“It looks kind of wild at the moment,” says Michael Peceny as he digs his hands into the high plastic container. Wild it looks indeed, this slimy, brown mass he introduces as his “kombucha mother.” Kombucha is an East Asian drink made from fermented tea – sparkling, slightly sour, and alcohol-free. It’s the base of a number of drinks Peceny has created in his role as bar chef at Tian, a fine-dining restaurant in Vienna’s 1st district.
Austria’s first and only vegetarian restaurant with a Michelin star, Tian opened in 2011 “at a time when no one asked for vegetarian food,” says chef and manager Paul Ivić. Tian was also ahead of the curve when it comes to non-alcoholic drink accompaniments. “I used to be totally into spirits and liquors,” Peceny says, “until Paul asked me to develop non-alcoholic alternatives to our common wine pairing.”
It wasn’t easy, particularly at first. “When you’re eating out, you’re having wine,” says Peceny. “This is a principle that has taken root over many years.” Today, though, you can find him behind the bar in the restaurant’s basement, the shelves at his back lined with motley coloured jars and bottles: Homemade vinegar and kombuchas. Kwas, a lemonade made of leftover bread and Eastern European drink Smreka brewed from juniper berries. Peceny works with traditional, often forgotten techniques to create drinks that complement the food. Whether with wine or one of Peceny’s drinks, “we want our guests to have a holistic experience.”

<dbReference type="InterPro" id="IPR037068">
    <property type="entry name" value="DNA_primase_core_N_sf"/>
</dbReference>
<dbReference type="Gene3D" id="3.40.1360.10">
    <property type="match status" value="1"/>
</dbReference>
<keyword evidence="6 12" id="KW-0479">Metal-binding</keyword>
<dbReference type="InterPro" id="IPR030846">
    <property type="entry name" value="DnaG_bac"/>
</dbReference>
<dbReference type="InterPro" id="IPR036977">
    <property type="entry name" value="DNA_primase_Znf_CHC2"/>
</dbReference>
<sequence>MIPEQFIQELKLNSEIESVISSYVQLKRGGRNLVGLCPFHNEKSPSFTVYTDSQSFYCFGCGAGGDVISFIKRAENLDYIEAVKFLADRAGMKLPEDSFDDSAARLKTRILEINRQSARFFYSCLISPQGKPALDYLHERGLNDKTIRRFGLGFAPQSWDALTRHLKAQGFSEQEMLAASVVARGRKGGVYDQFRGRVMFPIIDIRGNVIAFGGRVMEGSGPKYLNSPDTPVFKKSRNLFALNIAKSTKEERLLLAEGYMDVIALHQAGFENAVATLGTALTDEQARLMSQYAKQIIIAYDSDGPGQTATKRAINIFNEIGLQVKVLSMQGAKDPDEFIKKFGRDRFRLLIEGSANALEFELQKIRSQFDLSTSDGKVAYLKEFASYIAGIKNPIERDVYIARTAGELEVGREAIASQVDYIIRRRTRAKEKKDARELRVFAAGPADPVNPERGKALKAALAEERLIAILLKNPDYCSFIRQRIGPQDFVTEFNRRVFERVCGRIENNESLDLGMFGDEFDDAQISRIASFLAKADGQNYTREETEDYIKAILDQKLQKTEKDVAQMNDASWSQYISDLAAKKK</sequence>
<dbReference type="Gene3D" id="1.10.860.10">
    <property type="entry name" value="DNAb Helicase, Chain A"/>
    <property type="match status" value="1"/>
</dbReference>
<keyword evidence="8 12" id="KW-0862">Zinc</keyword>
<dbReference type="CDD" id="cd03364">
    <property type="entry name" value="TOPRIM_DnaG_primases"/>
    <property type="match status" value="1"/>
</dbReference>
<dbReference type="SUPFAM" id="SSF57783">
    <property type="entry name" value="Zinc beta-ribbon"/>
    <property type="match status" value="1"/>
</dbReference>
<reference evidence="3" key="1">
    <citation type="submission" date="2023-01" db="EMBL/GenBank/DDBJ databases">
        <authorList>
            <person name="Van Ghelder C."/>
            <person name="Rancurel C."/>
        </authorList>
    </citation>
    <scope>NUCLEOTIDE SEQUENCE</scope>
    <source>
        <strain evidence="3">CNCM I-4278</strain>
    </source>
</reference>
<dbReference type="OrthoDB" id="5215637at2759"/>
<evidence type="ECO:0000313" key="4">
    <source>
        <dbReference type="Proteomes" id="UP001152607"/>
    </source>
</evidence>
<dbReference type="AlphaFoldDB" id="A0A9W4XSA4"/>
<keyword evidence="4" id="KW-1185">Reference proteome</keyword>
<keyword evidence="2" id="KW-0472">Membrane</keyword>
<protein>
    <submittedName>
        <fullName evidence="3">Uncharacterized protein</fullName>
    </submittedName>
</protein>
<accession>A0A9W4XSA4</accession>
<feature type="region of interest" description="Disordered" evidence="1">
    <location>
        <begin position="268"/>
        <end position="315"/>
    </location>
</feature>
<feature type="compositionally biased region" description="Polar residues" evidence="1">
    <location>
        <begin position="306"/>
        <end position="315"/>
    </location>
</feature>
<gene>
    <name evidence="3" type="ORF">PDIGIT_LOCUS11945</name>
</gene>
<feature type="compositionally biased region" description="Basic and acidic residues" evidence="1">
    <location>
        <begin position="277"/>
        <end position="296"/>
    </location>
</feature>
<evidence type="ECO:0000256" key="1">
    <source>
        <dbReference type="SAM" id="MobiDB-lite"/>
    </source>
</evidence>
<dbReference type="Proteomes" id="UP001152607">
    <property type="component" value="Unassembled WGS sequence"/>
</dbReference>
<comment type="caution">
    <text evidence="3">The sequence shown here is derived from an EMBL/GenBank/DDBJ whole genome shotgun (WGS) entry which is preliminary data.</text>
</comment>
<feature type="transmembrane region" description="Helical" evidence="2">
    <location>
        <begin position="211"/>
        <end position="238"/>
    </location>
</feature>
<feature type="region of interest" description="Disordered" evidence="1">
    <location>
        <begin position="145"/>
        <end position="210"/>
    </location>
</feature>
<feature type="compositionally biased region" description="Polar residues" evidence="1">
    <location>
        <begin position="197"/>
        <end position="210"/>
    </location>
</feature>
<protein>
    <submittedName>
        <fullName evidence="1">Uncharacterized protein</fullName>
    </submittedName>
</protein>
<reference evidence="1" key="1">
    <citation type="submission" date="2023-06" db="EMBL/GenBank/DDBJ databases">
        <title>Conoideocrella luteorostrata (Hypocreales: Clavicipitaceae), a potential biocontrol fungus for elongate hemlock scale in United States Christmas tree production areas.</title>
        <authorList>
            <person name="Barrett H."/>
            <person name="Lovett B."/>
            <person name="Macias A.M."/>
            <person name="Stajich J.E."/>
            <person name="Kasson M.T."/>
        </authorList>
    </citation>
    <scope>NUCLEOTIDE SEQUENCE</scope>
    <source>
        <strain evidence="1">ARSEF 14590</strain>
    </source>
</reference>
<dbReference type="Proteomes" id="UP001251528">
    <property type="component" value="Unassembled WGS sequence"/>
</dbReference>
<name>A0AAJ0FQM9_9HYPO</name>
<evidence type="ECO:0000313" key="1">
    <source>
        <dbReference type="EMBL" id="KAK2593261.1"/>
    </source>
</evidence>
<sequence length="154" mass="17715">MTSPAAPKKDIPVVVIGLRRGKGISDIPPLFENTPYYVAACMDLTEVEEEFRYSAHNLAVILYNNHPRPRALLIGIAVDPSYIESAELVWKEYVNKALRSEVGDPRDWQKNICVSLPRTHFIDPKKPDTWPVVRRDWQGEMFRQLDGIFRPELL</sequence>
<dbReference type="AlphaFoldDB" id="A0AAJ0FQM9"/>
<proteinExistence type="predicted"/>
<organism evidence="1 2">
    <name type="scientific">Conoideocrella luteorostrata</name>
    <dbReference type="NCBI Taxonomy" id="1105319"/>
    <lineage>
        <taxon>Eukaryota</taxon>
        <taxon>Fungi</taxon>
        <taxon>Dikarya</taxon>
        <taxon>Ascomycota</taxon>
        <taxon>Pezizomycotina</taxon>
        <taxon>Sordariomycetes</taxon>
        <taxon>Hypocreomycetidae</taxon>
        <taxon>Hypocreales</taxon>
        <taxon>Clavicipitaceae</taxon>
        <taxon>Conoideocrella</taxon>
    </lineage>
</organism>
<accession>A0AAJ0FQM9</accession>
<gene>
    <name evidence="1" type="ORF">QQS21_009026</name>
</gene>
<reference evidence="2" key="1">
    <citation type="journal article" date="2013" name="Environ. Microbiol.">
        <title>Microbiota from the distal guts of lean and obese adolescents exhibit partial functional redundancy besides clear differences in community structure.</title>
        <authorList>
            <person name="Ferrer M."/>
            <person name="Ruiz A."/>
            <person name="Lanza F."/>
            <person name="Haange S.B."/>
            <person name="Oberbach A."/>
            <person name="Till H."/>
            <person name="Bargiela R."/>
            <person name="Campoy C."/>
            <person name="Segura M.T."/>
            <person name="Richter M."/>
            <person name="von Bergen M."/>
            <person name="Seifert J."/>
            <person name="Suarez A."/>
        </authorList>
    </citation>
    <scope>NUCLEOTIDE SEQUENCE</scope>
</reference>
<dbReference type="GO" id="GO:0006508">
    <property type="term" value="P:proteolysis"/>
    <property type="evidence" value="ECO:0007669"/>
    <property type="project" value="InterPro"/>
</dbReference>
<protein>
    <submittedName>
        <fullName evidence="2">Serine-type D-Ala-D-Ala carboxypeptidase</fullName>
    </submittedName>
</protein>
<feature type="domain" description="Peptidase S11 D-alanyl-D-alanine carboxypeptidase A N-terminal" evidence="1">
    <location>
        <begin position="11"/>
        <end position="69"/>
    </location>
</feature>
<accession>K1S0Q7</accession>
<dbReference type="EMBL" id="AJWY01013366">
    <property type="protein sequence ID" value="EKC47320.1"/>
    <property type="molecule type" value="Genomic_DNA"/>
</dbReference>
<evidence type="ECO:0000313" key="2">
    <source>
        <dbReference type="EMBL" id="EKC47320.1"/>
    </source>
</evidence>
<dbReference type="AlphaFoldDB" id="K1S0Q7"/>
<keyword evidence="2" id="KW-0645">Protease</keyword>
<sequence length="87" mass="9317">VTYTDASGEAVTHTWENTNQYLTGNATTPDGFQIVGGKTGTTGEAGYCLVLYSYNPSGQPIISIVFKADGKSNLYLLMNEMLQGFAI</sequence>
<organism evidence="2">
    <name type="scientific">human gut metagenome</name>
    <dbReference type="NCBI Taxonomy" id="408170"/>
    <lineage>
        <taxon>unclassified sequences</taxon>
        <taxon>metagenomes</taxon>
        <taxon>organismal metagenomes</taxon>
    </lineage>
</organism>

Over the last years, many sophisticated restaurants began offering such alternative beverages to pair with their multi-course menus. Alcohol-free cocktails no longer have self-conscious names like Safer Sex on the Beach or Driver’s Choice but more confident ones like Code Red or L’Aperitivo and single-origin grape juices are discussed with a seriousness that was once reserved for wine.
A Changing Bar Culture in Vienna
Alcohol has long been a fixture in Austrian culture. Joseph II recognized the nation of vintners, and winemakers with their own Law of the Heuriger. This granted them the right to serve their own wine “Am Hof” without a special license, accessible to all. In the decades after World War II, the amount of alcohol consumed rose along with the country’s growing prosperity. This reached its climax in the early 1970s when average Austrians drank three small glasses (Achterl) of wine per day. These numbers remained relatively constant for two decades. Since 1993, however, the trend has reversed: Average annual consumption declined from approximately 14.4 litres in 1993 to 12.2 litres in 2019 [Handbuch Alkohol].